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Martin d'Entremont, captain of the Poseidon Princess fishing boat. Photographed at Denis Point Wharf in Pubnico, Nova Scotia Feb. 6, 2015.Scott Munn/The Globe and Mail

Captain Martin d'Entremont and the crew of the Poseidon Princess were sailing home from Georges Banks on their third and last fishing trip of the winter season. It had been a big success – the 20-metre boat was filled with 51,000 kilograms of haddock from nearly three days of fishing.

A strong choppy wind was blowing, but it was nothing the Poseidon Princess hadn't sailed through before. The boat was halfway through the 12-hour voyage from the rich fishing grounds that divide the Gulf of Maine from the Atlantic Ocean to Lower West Pubnico on Nova Scotia's southwest shore.

Crew member Oscar d'Entremont was at the wheel just after midnight on Jan. 31. The rest were fast asleep – Martin, the 57-year-old veteran skipper, Oscar's brother Lee, who is also married to Martin's sister, and fisheries observer David Murphy. In Pubnico, most residents are named either d'Entremont or d'Eon.

Oscar was chatting on the radio with Brian Belliveau, on the Chief Blair Francis, which was about 13 kilometres behind the Poseidon Princess, when he realized something was wrong. The ship was starting to list.

"We are in trouble," Oscar told Brian.

They would soon find out how much trouble in the frantic minutes before the ship sank – and in the nearly two hours they floated in a life raft, desperately calling out and searching for a missing crew member.

Pubnico is considered the oldest village in Canada still occupied by descendants of its founder, Philippe Mius d'Entremont. Losing four men from this close-knit Acadian fishing community would be a huge tragedy, just as it was two years ago in nearby Clark's Harbour when five young men drowned after their fishing boat capsized on their way home from fishing halibut.

"We stood on the outside of the boat, holding on to the rail," said Martin, who a week later is still haunted by flashbacks. "It was laid down so far [it was] almost like a floor on the side of a boat. And then by that time she started getting water inside."

The sea threw Martin off the ship. The other men, deciding they were going to stay together, jumped off. All of them had donned their survival suits.

"I swam to the life raft," Martin said. "It wasn't open at the time, so I opened it and the boys jumped in."

But Martin is not a strong swimmer and for some reason his survival suit did not provide any buoyancy. "When I got to the life raft I was shot. I was gone," he said. "If I had to swim 50 or 100 feet I probably wouldn't have made it."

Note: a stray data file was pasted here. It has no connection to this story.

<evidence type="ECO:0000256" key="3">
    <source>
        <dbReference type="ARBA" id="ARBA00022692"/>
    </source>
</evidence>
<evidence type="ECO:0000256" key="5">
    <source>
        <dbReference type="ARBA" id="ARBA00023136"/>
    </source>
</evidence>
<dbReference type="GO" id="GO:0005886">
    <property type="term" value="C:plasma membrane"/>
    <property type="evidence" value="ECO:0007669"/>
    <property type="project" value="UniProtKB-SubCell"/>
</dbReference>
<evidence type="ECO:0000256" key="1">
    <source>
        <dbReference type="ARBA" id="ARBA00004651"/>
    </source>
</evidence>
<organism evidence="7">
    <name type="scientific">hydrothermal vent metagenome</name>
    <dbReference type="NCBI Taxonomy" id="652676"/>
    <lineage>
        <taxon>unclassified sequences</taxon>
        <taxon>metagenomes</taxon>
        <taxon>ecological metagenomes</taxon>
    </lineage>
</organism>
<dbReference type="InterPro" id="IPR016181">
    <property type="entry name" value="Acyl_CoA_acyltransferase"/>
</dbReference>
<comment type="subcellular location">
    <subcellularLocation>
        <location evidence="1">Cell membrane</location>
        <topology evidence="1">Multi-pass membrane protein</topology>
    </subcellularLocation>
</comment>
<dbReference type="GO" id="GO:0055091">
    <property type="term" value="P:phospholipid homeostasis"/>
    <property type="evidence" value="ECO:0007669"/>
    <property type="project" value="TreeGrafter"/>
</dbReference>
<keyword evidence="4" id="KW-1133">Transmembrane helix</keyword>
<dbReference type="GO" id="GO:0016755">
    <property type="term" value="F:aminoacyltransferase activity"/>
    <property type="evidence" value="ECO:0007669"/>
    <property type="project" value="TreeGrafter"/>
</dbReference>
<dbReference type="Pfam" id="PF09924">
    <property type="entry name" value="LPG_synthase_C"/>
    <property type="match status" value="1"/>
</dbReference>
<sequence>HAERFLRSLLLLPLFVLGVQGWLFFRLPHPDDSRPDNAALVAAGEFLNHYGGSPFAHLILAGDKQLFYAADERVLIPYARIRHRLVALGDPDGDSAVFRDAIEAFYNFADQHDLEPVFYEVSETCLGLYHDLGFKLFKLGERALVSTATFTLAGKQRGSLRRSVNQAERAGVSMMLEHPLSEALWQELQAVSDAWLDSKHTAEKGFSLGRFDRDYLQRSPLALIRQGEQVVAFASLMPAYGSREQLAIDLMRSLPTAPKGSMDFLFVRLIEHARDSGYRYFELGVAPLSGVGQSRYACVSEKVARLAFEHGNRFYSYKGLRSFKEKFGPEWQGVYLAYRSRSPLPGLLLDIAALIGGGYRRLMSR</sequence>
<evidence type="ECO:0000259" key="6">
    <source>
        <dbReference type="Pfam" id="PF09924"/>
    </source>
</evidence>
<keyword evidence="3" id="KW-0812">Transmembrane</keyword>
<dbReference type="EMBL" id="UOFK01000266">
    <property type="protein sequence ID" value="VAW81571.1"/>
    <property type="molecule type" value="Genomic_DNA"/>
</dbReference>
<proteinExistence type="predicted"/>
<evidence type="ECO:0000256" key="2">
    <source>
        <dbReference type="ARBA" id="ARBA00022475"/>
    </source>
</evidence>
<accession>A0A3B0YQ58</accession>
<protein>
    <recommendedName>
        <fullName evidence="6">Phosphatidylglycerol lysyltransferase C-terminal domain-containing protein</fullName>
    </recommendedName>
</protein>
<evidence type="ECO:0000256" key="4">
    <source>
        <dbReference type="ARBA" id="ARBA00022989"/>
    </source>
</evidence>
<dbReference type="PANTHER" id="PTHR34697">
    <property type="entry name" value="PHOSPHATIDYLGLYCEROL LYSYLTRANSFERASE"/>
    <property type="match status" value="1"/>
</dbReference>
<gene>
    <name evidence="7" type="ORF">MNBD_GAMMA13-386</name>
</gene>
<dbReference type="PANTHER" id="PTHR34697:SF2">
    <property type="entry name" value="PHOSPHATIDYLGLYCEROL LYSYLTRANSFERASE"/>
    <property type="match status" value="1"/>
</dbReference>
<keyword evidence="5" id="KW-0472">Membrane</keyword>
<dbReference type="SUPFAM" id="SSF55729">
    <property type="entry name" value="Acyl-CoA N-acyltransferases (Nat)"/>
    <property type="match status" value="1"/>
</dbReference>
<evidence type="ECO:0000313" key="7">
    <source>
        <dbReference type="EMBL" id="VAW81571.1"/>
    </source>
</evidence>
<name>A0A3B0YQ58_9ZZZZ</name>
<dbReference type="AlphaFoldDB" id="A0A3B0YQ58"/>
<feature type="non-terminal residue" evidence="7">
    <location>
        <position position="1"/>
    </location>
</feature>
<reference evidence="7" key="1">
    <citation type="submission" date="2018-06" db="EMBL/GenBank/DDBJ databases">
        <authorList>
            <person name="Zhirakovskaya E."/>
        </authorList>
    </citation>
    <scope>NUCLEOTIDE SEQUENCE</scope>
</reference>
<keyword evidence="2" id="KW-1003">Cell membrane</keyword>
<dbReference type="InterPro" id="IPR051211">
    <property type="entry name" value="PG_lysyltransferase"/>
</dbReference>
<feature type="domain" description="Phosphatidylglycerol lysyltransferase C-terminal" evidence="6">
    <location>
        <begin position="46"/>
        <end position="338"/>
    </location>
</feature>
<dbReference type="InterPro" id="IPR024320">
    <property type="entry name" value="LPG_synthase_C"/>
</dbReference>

Oscar pulled him in – but Dave Murphy, a Department of Fisheries and Oceans observer, didn't make it to the raft. He was thrown against the Poseidon Princess and tangled in ropes as he tried to reach it.

For nearly two hours, they sat in the life raft – an eight-man vessel that has a canopy over it and is equipped with flares and lights. All they could think about was rescuing Dave Murphy. They could see the light on his survival suit; for a time they yelled back and forth with him.

Lee jumped into the water and tried to tow the raft to where they could see the light on Dave's suit. It didn't work – and then Dave stopped yelling.

Later, they found out he had put on Martin's survival suit, a lucky mistake because it was buoyant as Martin's was not.

Although nothing like this has happened to him before, Martin says he wasn't frightened. He plans and visualizes what can happen on the fishing boats – and for example, he had moved the survival suits from the crew members' bunks in the bow and attached them with a bungee cord over the door going out of the wheelhouse.

That decision likely saved their lives. "If they had to go back to get their survival suits they would have been coming through water," Martin said.

Finally, the three saw lights in the distance and shot up flares. One of the rescue ships reported seeing them.

"That is a game-breaker right there," said Shawn d'Entremont, the owner of the Poseidon Princess, who was working the phones on shore, keeping in touch with the families of the fishermen. "That sent chills up my spine because I knew somebody had made it for sure."

The Atlantic Destiny, a 43-metre scallop trawler, found the men in the life raft. Dave, who by then was unresponsive, was spotted floating in the dark water by the bright lights from the ships, and the crew of the Chief Blair Francis used a gaff to pull him up.

"He was not in too good shape," Martin said. But he was alive – and was treated in hospital for a cracked vertebra and a gash on his forehead, and released that night. Martin and the others were also checked over in hospital.

No one knows what went wrong. The Transportation Safety Board has gathered information but will not be launching an investigation, according to a board spokesman. However, Shawn d'Entremont says Martin's survival suit will be tested.

"The fishermen are a tight bunch. They came together," Shawn said. "They were calm under pressure. Some of these decisions they are making you can't go back … It's a life-or-death decision."

But for Martin, the most important thing now is that he and his crew get back out on the water. "We have to go as soon as possible," he said, "because if you don't go soon you don't want to go."

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